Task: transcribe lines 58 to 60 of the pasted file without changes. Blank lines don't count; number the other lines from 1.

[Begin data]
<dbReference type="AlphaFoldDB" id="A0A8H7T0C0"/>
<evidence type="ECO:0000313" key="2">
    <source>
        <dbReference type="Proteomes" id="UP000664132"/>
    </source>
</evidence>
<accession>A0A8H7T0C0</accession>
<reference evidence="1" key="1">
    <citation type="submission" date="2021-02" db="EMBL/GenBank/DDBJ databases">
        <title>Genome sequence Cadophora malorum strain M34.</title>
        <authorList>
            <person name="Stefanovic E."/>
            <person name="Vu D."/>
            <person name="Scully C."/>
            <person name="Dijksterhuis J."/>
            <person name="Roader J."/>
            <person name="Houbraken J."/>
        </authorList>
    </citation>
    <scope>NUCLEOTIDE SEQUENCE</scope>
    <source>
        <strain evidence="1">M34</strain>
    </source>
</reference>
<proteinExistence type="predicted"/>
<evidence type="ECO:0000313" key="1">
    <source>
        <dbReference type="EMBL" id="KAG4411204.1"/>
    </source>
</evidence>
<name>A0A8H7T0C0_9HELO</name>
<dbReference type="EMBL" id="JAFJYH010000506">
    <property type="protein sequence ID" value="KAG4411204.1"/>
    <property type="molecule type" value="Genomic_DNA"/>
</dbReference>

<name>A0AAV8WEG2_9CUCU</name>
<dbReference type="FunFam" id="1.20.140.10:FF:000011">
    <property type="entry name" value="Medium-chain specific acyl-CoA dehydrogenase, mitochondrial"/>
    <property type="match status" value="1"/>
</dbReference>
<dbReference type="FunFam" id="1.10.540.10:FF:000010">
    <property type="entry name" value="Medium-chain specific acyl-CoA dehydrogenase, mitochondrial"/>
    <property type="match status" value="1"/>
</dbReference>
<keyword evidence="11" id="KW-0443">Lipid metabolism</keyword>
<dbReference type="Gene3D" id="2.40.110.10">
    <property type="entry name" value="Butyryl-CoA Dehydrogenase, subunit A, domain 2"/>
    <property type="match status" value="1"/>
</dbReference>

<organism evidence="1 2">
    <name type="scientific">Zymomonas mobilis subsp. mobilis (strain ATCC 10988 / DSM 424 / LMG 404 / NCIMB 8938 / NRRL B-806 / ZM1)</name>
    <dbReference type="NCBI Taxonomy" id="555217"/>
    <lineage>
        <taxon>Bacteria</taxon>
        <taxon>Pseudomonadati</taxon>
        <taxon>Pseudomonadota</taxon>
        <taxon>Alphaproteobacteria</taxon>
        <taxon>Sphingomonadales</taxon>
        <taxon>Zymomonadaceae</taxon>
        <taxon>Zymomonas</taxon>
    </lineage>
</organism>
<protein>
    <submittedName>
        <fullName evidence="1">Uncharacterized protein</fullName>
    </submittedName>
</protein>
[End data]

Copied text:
        <taxon>Sphingomonadales</taxon>
        <taxon>Zymomonadaceae</taxon>
        <taxon>Zymomonas</taxon>